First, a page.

On the upside, a data integration project opens the door to other opportunities, says Vucovich. "Carriers are leveraging these efforts and tying them to operational and front office efforts," he says.

Egbert reports that, like most insurers, his company has several legacy systems that hold structured and unstructured data, making Markel prime for data integration at some point in the future.

"Markel has been around for 75 years and we've done an excellent job of meeting our clients' needs," he says. "Management understands that our information systems are so important. So we are starting with a strategic plan, and we're looking for a refresh. We also know what we are facing-integration can be a real challenge."

Insurers that commit to a data integration project typically do so one functional area at a time-and with the end in mind.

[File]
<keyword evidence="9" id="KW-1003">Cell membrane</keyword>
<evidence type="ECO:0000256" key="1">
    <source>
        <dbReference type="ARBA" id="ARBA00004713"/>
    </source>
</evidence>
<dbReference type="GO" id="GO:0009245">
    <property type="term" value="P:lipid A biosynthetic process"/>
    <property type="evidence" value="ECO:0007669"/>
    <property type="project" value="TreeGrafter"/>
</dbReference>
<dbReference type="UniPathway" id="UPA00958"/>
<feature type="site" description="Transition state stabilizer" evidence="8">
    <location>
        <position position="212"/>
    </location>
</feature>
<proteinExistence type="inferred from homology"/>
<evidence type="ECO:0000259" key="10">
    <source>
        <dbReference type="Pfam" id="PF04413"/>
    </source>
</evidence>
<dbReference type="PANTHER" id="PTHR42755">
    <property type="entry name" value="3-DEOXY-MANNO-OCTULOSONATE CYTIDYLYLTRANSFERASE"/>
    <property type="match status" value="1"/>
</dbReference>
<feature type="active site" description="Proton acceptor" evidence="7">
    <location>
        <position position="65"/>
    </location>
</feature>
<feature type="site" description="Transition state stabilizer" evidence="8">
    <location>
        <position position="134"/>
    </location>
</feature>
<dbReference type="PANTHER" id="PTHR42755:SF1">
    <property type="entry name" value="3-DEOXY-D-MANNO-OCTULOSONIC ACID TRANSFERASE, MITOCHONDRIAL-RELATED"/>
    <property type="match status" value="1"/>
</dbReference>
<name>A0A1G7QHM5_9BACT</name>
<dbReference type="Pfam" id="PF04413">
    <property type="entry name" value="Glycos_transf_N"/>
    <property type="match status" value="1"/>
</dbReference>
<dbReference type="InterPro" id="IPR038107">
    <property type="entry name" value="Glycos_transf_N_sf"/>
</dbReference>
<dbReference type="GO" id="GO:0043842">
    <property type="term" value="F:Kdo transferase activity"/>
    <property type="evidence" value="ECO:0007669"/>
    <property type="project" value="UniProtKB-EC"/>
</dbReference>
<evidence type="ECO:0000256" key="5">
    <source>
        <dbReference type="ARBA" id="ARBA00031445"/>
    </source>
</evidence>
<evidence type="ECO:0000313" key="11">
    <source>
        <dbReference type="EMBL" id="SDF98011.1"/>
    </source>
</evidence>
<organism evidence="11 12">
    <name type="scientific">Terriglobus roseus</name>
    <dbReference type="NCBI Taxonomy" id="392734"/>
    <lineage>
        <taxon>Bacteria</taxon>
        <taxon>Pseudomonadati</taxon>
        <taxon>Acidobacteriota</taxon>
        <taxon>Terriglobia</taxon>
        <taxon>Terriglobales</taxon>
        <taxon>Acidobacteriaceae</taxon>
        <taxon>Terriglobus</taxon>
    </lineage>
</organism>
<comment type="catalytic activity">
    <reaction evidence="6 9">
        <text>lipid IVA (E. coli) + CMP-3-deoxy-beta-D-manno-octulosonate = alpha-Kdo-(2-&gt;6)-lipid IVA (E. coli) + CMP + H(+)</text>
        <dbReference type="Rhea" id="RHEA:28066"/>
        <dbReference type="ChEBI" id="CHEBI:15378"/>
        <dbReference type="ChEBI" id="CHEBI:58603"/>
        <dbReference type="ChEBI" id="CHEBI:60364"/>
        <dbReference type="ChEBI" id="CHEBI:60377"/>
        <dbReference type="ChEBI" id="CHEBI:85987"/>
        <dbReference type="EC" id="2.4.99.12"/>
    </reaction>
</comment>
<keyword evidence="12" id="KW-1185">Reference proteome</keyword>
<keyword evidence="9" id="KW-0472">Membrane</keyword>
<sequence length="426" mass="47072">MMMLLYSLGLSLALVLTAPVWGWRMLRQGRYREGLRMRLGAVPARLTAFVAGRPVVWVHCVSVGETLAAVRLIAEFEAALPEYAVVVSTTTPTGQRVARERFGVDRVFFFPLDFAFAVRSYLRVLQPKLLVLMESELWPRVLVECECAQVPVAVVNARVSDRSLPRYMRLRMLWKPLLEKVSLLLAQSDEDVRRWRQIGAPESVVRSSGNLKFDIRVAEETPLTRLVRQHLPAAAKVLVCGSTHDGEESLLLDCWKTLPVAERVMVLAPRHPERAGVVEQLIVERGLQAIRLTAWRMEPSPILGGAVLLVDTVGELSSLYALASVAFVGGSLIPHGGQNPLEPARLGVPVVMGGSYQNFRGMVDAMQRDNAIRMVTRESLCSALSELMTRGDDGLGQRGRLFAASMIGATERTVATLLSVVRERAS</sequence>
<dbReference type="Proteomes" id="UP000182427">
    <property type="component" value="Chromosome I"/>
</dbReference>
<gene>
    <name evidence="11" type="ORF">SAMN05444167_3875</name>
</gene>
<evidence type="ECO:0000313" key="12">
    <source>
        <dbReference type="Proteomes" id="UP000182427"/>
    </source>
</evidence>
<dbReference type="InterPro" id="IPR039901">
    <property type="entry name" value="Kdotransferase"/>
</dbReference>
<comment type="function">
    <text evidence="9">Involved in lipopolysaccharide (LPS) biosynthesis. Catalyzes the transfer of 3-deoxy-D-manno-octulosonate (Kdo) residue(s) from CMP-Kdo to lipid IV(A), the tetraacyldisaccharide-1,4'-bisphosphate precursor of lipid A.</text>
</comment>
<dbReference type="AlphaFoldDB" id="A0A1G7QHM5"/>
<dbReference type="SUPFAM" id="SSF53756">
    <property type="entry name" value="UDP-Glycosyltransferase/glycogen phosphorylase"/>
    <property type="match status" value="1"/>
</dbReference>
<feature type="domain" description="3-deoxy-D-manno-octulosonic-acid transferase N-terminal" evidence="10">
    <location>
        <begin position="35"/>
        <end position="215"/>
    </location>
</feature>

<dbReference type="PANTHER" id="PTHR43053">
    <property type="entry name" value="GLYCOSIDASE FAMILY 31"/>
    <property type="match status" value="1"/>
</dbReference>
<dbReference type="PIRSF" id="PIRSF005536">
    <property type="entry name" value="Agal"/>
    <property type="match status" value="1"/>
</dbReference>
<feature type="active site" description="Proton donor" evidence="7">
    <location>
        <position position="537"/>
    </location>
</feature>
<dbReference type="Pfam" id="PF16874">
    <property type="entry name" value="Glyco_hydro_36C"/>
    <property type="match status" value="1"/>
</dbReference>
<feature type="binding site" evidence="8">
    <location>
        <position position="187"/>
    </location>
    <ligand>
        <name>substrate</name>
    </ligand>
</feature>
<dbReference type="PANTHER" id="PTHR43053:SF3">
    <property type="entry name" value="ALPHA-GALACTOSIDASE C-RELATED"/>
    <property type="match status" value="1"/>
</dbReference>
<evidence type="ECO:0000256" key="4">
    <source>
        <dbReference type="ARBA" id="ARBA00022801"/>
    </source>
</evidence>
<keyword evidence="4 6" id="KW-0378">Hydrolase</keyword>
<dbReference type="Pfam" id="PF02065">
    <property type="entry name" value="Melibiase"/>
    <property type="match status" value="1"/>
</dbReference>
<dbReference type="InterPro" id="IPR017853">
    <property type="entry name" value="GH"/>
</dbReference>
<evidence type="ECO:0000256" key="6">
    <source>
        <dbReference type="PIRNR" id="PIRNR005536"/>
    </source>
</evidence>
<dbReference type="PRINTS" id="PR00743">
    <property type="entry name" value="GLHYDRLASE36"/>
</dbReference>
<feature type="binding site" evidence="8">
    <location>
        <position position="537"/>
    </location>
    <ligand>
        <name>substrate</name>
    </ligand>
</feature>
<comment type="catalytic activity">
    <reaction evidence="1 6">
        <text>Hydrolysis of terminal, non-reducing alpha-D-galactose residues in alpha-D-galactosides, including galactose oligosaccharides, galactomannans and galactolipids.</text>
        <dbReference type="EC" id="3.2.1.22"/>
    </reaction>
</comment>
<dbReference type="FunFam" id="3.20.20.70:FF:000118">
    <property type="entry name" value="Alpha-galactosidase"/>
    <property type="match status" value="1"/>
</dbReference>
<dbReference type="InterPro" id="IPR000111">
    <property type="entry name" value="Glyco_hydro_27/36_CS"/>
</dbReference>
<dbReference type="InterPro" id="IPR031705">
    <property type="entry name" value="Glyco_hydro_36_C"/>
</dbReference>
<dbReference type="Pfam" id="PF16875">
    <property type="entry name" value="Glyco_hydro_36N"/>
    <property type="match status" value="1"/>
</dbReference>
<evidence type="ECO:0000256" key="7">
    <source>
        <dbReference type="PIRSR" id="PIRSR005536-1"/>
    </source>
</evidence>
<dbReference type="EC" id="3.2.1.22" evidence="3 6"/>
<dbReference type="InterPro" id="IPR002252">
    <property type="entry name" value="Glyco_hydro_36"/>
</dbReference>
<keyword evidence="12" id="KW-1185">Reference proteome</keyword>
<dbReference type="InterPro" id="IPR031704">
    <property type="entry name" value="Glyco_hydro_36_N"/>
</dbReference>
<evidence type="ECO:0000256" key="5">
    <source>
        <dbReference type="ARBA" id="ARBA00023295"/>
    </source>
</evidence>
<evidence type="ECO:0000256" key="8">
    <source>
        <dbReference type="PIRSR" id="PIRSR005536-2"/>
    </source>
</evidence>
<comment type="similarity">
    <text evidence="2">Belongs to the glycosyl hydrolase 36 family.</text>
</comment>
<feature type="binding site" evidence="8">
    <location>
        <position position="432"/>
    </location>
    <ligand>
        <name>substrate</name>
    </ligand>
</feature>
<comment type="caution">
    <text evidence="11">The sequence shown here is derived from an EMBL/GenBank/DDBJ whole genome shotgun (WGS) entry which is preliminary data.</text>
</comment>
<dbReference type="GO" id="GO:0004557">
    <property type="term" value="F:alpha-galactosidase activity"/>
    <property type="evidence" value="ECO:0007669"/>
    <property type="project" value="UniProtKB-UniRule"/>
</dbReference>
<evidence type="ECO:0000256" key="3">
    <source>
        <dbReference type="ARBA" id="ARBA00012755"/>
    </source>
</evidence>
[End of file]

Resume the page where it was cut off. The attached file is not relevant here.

Successful integration efforts begin with the creation of a strategic plan such as Egbert's, along with a core task force composed of individuals from both IT and business units. Then come the tough questions: How will we determine which systems should be involved, which data from those systems is relevant and what steps are necessary to clean it? How will we address the semantics, or taxonomies, of data across systems? How do we intend to repurpose the data? And what kind of analytical tools are necessary to find new ways of looking at our new data stores in order to successfully support decision-making? Should we go for an enterprise application integration tool or use ETL tools for moving data?

In a recent software review published by Insurance Networking News' sister publication DM Review, Todd Okuley, director of application development at Columbus, Ohio-based Nationwide, spelled out the business drivers behind his company's decision to integrate legacy customer information across its lines of business, the largest of which is the property and casualty customer information file, into IBM's WebSphere Customer Center (WCC).